BBC to increase targets for hiring disabled employees

Embargoed to 0001 Thursday October 25 File photo dated 11/05/16 of BBC Broadcasting House. The BBC is failing female employee
Embargoed to 0001 Thursday October 25 File photo dated 11/05/16 of BBC Broadcasting House. The BBC is failing female employees who suffer under an "invidious culture" of discrimination against women, a report on pay equality at the broadcaster has said.

The BBC will increase its target for disability in its workforce from 8% in 2020 to 12% in 2022, it has been announced.

The corporation will also include disabled employees in all development and leadership programmes, and mandate disability awareness training for all team managers.

The changes are the result of recommendations from its staff and the BBC’s Ability network, which supports employees with disabilities.

A review found 94.4% of BBC employees have disclosed whether they have a disability or not and more than 2,000 (10.4% of its workforce and 9.5% of its leaders) have already disclosed a disability as defined by the UK Equality Act.

However, it found disabled staff tended to be less engaged (63%) than BBC staff generally (69%), and the broadcaster has more disabled staff leaving the BBC (10.2%) than joining (8.9%).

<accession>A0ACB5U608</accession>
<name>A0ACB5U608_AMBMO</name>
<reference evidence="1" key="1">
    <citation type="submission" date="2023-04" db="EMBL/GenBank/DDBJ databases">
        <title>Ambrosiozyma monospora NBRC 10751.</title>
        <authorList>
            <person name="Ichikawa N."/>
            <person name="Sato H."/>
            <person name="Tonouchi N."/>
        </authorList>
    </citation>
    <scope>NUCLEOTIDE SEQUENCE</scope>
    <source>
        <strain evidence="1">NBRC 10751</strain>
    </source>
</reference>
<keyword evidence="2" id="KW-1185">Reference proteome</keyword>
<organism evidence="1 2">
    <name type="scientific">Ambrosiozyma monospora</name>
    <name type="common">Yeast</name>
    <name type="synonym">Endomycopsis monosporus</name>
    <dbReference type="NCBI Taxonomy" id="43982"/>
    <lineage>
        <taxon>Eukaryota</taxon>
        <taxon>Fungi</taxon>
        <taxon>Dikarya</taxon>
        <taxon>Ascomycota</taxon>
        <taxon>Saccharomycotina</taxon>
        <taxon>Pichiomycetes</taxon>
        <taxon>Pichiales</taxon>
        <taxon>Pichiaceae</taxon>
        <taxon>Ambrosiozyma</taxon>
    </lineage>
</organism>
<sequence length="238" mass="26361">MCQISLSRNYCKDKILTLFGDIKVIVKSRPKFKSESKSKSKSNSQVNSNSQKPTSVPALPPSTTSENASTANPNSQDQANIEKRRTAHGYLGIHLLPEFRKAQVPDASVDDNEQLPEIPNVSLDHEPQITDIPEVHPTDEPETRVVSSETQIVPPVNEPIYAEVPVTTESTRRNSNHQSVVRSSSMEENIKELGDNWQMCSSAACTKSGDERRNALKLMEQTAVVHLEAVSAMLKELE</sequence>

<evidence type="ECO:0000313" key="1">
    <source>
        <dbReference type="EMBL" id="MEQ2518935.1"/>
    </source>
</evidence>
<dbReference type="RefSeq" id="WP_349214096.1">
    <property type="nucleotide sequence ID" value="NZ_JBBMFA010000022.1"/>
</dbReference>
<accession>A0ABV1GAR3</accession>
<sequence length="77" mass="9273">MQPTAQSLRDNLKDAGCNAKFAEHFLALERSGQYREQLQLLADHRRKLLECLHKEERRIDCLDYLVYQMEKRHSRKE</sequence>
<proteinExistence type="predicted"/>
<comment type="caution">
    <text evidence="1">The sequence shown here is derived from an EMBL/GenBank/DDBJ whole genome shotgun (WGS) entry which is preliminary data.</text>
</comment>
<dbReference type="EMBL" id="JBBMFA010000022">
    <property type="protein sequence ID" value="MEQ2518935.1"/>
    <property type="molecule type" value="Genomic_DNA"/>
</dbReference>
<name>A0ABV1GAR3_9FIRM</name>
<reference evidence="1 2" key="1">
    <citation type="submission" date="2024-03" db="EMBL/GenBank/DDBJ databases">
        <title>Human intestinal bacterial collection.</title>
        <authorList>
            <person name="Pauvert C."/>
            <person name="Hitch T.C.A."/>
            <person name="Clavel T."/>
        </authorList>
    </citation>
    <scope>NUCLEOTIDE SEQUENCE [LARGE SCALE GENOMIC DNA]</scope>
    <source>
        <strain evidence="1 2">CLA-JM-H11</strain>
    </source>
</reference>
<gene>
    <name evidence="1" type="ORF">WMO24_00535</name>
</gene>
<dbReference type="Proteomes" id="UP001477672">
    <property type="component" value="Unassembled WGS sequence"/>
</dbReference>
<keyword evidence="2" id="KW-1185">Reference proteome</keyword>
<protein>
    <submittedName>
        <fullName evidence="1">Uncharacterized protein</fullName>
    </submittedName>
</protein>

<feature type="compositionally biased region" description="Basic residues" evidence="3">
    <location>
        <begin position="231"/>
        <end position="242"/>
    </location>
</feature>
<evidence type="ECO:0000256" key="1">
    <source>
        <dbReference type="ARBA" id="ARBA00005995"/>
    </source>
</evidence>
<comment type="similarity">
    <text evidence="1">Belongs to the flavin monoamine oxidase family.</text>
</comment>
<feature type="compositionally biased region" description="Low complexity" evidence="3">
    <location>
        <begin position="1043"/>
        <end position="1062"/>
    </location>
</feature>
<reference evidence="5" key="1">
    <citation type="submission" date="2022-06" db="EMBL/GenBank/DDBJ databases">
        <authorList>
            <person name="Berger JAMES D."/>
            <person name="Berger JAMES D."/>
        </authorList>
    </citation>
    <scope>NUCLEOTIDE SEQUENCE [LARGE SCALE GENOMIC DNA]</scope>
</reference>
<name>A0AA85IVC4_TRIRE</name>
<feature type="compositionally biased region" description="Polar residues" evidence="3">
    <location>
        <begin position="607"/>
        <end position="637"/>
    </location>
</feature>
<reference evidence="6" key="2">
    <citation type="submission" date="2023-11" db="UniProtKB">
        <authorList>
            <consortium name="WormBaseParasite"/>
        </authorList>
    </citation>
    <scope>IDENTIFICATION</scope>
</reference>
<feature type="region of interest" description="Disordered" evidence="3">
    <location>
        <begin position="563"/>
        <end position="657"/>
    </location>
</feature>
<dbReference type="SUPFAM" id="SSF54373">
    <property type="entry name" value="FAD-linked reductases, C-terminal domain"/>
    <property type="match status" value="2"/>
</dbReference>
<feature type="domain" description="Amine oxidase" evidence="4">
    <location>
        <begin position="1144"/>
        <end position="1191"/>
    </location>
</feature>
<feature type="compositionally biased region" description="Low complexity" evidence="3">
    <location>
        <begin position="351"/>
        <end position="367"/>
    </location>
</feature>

Disabled staff taking part in the review said they would benefit from hearing from disabled role models at senior level and more awareness among line managers about the diverse nature of disability.

The BBC will now collect more detailed data on the nature of disabilities disclosed by BBC employees and ensure recruitment processes and trainee and apprenticeship schemes provide specific support for disabled applicants, which is made clear when people apply for roles.

A centralised “BBC Passport” will also be introduced, to inform managers about the support each person needs.

Anne Bulford, the BBC’s deputy director-general, said: “This project has given us a unique opportunity to hear from disabled colleagues across the BBC, to understand their concerns, aspirations and how we can make the BBC the best organisation for them.

“We are committed to creating a vibrant, diverse organisation that values difference and capitalises on the talents of everyone who works here, and supporting the career progression of disabled staff is essential to achieving this.”

The review was the last in a series of culture and career progression projects which have also looked at gender, ethnicity, LGBT and socio-economic diversity at the corporation.

Tunde Ogungbesan, head of diversity, inclusion and succession, said: “These five reviews exploring BBC culture and the career progression of employees across our workforce have provided an opportunity for colleagues to work together, share their views and ideas and shape the action we are taking now to create a more inclusive BBC.”

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